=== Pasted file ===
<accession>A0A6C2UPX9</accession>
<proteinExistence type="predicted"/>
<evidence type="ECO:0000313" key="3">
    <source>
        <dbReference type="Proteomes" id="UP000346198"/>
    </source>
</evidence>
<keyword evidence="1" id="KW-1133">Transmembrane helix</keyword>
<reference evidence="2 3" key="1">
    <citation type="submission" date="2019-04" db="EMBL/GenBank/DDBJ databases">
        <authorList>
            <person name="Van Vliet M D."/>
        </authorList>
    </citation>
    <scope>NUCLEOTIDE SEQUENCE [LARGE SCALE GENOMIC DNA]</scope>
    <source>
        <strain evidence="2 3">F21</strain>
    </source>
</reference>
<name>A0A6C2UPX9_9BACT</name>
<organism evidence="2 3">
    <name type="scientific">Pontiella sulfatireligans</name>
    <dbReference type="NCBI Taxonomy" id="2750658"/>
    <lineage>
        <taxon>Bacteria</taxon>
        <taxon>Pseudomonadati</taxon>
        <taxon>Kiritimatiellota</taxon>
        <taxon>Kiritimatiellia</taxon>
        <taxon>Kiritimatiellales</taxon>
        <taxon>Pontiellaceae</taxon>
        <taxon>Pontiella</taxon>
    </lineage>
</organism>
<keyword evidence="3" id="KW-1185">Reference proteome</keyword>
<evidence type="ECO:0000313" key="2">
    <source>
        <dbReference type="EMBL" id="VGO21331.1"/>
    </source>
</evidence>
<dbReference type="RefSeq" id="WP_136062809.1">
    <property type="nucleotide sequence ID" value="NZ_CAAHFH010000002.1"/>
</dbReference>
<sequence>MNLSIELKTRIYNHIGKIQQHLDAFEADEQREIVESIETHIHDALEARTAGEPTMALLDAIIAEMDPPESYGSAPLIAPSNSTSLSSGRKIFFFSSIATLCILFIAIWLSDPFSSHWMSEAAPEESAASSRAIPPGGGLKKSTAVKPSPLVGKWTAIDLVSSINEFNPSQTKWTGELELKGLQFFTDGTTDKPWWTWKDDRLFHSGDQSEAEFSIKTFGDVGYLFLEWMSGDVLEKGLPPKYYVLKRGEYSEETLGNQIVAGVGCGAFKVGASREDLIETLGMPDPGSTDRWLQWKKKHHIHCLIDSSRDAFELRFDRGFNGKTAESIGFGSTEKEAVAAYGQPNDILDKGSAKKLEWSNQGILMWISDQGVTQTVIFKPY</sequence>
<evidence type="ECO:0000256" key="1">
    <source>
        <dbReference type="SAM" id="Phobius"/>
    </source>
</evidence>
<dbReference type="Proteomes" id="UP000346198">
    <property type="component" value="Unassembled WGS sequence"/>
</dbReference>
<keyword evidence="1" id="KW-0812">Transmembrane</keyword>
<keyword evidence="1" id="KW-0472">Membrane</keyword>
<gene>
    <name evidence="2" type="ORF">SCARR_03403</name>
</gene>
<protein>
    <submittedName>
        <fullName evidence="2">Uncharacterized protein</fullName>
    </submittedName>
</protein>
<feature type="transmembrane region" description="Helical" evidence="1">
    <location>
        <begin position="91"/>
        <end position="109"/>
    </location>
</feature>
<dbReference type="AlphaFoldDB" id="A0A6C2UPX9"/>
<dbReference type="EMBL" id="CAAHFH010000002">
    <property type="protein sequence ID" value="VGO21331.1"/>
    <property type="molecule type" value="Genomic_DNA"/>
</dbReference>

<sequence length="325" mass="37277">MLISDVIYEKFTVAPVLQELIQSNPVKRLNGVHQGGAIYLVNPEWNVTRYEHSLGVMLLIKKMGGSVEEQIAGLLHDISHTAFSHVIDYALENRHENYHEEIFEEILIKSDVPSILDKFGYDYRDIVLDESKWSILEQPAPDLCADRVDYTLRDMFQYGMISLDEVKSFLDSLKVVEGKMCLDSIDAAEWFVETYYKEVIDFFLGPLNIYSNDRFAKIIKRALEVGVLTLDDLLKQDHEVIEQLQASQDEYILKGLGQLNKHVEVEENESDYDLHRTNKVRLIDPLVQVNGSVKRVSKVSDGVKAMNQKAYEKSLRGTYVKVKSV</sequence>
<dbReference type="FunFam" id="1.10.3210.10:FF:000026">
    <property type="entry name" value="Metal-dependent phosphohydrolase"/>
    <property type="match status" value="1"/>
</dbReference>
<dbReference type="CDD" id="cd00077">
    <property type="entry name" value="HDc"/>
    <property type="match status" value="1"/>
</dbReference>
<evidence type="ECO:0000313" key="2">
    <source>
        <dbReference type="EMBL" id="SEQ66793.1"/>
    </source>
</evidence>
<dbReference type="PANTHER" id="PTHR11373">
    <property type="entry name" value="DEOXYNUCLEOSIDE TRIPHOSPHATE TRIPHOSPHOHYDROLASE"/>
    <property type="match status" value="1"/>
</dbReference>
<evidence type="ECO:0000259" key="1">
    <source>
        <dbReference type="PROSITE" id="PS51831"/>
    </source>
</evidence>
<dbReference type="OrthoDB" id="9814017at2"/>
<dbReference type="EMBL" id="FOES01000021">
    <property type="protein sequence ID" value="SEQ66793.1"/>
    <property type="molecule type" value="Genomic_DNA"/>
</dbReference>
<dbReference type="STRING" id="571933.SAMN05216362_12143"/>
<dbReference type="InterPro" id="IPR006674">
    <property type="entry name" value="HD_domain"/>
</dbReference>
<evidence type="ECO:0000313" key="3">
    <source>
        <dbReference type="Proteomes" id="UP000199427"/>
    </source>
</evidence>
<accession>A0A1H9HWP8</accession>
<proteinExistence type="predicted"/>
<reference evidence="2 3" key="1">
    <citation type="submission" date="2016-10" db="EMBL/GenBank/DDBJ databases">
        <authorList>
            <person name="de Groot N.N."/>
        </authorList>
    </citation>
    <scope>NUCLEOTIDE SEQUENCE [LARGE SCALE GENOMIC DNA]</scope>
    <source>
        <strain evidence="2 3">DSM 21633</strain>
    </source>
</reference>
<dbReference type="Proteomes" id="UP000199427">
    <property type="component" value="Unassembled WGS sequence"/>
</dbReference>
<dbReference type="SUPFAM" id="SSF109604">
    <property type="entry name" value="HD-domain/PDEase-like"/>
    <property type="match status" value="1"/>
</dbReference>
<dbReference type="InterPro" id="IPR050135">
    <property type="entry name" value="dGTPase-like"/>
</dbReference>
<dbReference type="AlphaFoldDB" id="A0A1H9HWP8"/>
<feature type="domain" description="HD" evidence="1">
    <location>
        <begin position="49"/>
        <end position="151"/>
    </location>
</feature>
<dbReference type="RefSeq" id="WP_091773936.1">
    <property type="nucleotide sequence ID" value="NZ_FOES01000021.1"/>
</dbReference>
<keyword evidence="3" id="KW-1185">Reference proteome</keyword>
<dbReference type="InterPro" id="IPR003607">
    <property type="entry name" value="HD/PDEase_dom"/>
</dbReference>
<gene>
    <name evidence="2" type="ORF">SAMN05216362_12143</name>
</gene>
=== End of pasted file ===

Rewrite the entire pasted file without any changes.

<accession>A0A6C2UPX9</accession>
<proteinExistence type="predicted"/>
<evidence type="ECO:0000313" key="3">
    <source>
        <dbReference type="Proteomes" id="UP000346198"/>
    </source>
</evidence>
<keyword evidence="1" id="KW-1133">Transmembrane helix</keyword>
<reference evidence="2 3" key="1">
    <citation type="submission" date="2019-04" db="EMBL/GenBank/DDBJ databases">
        <authorList>
            <person name="Van Vliet M D."/>
        </authorList>
    </citation>
    <scope>NUCLEOTIDE SEQUENCE [LARGE SCALE GENOMIC DNA]</scope>
    <source>
        <strain evidence="2 3">F21</strain>
    </source>
</reference>
<name>A0A6C2UPX9_9BACT</name>
<organism evidence="2 3">
    <name type="scientific">Pontiella sulfatireligans</name>
    <dbReference type="NCBI Taxonomy" id="2750658"/>
    <lineage>
        <taxon>Bacteria</taxon>
        <taxon>Pseudomonadati</taxon>
        <taxon>Kiritimatiellota</taxon>
        <taxon>Kiritimatiellia</taxon>
        <taxon>Kiritimatiellales</taxon>
        <taxon>Pontiellaceae</taxon>
        <taxon>Pontiella</taxon>
    </lineage>
</organism>
<keyword evidence="3" id="KW-1185">Reference proteome</keyword>
<evidence type="ECO:0000313" key="2">
    <source>
        <dbReference type="EMBL" id="VGO21331.1"/>
    </source>
</evidence>
<dbReference type="RefSeq" id="WP_136062809.1">
    <property type="nucleotide sequence ID" value="NZ_CAAHFH010000002.1"/>
</dbReference>
<sequence>MNLSIELKTRIYNHIGKIQQHLDAFEADEQREIVESIETHIHDALEARTAGEPTMALLDAIIAEMDPPESYGSAPLIAPSNSTSLSSGRKIFFFSSIATLCILFIAIWLSDPFSSHWMSEAAPEESAASSRAIPPGGGLKKSTAVKPSPLVGKWTAIDLVSSINEFNPSQTKWTGELELKGLQFFTDGTTDKPWWTWKDDRLFHSGDQSEAEFSIKTFGDVGYLFLEWMSGDVLEKGLPPKYYVLKRGEYSEETLGNQIVAGVGCGAFKVGASREDLIETLGMPDPGSTDRWLQWKKKHHIHCLIDSSRDAFELRFDRGFNGKTAESIGFGSTEKEAVAAYGQPNDILDKGSAKKLEWSNQGILMWISDQGVTQTVIFKPY</sequence>
<evidence type="ECO:0000256" key="1">
    <source>
        <dbReference type="SAM" id="Phobius"/>
    </source>
</evidence>
<dbReference type="Proteomes" id="UP000346198">
    <property type="component" value="Unassembled WGS sequence"/>
</dbReference>
<keyword evidence="1" id="KW-0812">Transmembrane</keyword>
<keyword evidence="1" id="KW-0472">Membrane</keyword>
<gene>
    <name evidence="2" type="ORF">SCARR_03403</name>
</gene>
<protein>
    <submittedName>
        <fullName evidence="2">Uncharacterized protein</fullName>
    </submittedName>
</protein>
<feature type="transmembrane region" description="Helical" evidence="1">
    <location>
        <begin position="91"/>
        <end position="109"/>
    </location>
</feature>
<dbReference type="AlphaFoldDB" id="A0A6C2UPX9"/>
<dbReference type="EMBL" id="CAAHFH010000002">
    <property type="protein sequence ID" value="VGO21331.1"/>
    <property type="molecule type" value="Genomic_DNA"/>
</dbReference>

<sequence length="325" mass="37277">MLISDVIYEKFTVAPVLQELIQSNPVKRLNGVHQGGAIYLVNPEWNVTRYEHSLGVMLLIKKMGGSVEEQIAGLLHDISHTAFSHVIDYALENRHENYHEEIFEEILIKSDVPSILDKFGYDYRDIVLDESKWSILEQPAPDLCADRVDYTLRDMFQYGMISLDEVKSFLDSLKVVEGKMCLDSIDAAEWFVETYYKEVIDFFLGPLNIYSNDRFAKIIKRALEVGVLTLDDLLKQDHEVIEQLQASQDEYILKGLGQLNKHVEVEENESDYDLHRTNKVRLIDPLVQVNGSVKRVSKVSDGVKAMNQKAYEKSLRGTYVKVKSV</sequence>
<dbReference type="FunFam" id="1.10.3210.10:FF:000026">
    <property type="entry name" value="Metal-dependent phosphohydrolase"/>
    <property type="match status" value="1"/>
</dbReference>
<dbReference type="CDD" id="cd00077">
    <property type="entry name" value="HDc"/>
    <property type="match status" value="1"/>
</dbReference>
<evidence type="ECO:0000313" key="2">
    <source>
        <dbReference type="EMBL" id="SEQ66793.1"/>
    </source>
</evidence>
<dbReference type="PANTHER" id="PTHR11373">
    <property type="entry name" value="DEOXYNUCLEOSIDE TRIPHOSPHATE TRIPHOSPHOHYDROLASE"/>
    <property type="match status" value="1"/>
</dbReference>
<evidence type="ECO:0000259" key="1">
    <source>
        <dbReference type="PROSITE" id="PS51831"/>
    </source>
</evidence>
<dbReference type="OrthoDB" id="9814017at2"/>
<dbReference type="EMBL" id="FOES01000021">
    <property type="protein sequence ID" value="SEQ66793.1"/>
    <property type="molecule type" value="Genomic_DNA"/>
</dbReference>
<dbReference type="STRING" id="571933.SAMN05216362_12143"/>
<dbReference type="InterPro" id="IPR006674">
    <property type="entry name" value="HD_domain"/>
</dbReference>
<evidence type="ECO:0000313" key="3">
    <source>
        <dbReference type="Proteomes" id="UP000199427"/>
    </source>
</evidence>
<accession>A0A1H9HWP8</accession>
<proteinExistence type="predicted"/>
<reference evidence="2 3" key="1">
    <citation type="submission" date="2016-10" db="EMBL/GenBank/DDBJ databases">
        <authorList>
            <person name="de Groot N.N."/>
        </authorList>
    </citation>
    <scope>NUCLEOTIDE SEQUENCE [LARGE SCALE GENOMIC DNA]</scope>
    <source>
        <strain evidence="2 3">DSM 21633</strain>
    </source>
</reference>
<dbReference type="Proteomes" id="UP000199427">
    <property type="component" value="Unassembled WGS sequence"/>
</dbReference>
<dbReference type="SUPFAM" id="SSF109604">
    <property type="entry name" value="HD-domain/PDEase-like"/>
    <property type="match status" value="1"/>
</dbReference>
<dbReference type="InterPro" id="IPR050135">
    <property type="entry name" value="dGTPase-like"/>
</dbReference>
<dbReference type="AlphaFoldDB" id="A0A1H9HWP8"/>
<feature type="domain" description="HD" evidence="1">
    <location>
        <begin position="49"/>
        <end position="151"/>
    </location>
</feature>
<dbReference type="RefSeq" id="WP_091773936.1">
    <property type="nucleotide sequence ID" value="NZ_FOES01000021.1"/>
</dbReference>
<keyword evidence="3" id="KW-1185">Reference proteome</keyword>
<dbReference type="InterPro" id="IPR003607">
    <property type="entry name" value="HD/PDEase_dom"/>
</dbReference>
<gene>
    <name evidence="2" type="ORF">SAMN05216362_12143</name>
</gene>